19 December 2008 A United Nations investigation into a series of disappearances during the decade-long civil war in Nepal has uncovered eyewitnesses accusing former Government forces of killing a number of its captives, according to a report released by the world body today.
Some 170 men and women disappeared in the Bardiya district of the South Asian country between 2001 and 2003 during the national conflict, which claimed an estimated 13,000 lives and ended in 2006 with the Government and the Maoists signing a peace deal.
After conducting Constituent Assembly elections in May, the nation abolished its 240-year-Ensuring justice and redress in these cases would not only provide some relief to the victims, but would also constitute and important step forward in Nepal’s peace processold monarchy, declared itself a republic and elected Ram Baran Yadav as the country’s first President.
The Office of the UN High Commissioner for Human Rights (OHCHR) reported that 156 of the disappearances came after arrests by – the now former – Government security forces loyal to the Monarchy and 14 were taken by the Communist Party of Nepal-Maoist (CPN-M) army.
UN High Commissioner for Human Rights Navi Pillay noted that the Government is preparing an investigative body to examine all forced disappearances during the 1996 to 2006 conflict, including the 170 cases documented in the OHCHR report.
“I welcome the Government of Nepal’s commitment to investigate the many disappearances, and hope this commission of inquiry is established quickly,” said Ms. Pillay.
“Ensuring justice and redress in these cases would not only provide some relief to the victims, but would also constitute and important step forward in Nepal’s peace process,” she stressed, adding that the investigation would also be a significant breakthrough in the “Government’s pledge to end impunity and its effort to build a new Nepal based on rule of law and respect for human rights.”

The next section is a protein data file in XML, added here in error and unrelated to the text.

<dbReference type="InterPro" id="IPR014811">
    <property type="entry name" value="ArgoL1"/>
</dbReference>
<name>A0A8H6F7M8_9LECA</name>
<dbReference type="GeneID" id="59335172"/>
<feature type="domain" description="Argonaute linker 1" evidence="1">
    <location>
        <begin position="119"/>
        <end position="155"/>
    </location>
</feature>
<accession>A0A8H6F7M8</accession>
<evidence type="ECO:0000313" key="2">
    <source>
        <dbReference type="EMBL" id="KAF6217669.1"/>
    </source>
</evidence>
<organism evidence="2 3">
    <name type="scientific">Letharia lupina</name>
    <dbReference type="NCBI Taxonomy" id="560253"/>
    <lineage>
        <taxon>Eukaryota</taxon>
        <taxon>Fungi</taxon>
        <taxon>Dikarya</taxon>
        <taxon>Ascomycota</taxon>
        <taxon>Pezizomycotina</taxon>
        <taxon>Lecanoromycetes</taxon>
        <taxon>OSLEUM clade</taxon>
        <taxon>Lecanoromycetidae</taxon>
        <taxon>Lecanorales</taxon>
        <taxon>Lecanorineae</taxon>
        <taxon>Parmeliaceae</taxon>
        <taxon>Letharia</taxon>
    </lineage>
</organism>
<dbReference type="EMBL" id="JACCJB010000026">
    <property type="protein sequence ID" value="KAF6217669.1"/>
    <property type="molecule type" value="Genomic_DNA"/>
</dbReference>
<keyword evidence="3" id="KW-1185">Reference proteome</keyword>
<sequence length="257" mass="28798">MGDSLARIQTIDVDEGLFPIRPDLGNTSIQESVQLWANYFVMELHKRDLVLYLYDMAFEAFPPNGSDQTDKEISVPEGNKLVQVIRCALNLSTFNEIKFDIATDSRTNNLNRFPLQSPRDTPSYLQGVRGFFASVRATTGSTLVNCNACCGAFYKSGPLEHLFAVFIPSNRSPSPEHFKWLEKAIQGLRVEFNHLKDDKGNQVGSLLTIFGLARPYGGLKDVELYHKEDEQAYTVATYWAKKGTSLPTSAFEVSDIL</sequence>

Although the OHCHR report cites credible witness testimony suggesting that a number of detainees were killed while in custody, the fate of those who disappeared at the hands of State authorities remains officially unknown.
However, the CPN-M acknowledged that it had killed 12 of the 14 victims cited in the report for suspicion of spying on its war-time operations.
Meanwhile, the report was welcomed by the UN Working Group on Enforced or Involuntary Disappearances, established in 1980 to assist families in determining the fate or whereabouts of disappeared relatives, mainly by providing a channel of communication between the families and the Governments concerned.
“The Working Group takes this opportunity to acknowledge the positive steps taken by the Government of Nepal since its country visit in December 2004, such as the creation of a national registry of persons held in detention centres,” the Group said in a press release issued today.
“The 2007 decision of the Supreme Court calling the Government to ensure justice and redress for victims of enforced disappearances should also be commended,” it added.
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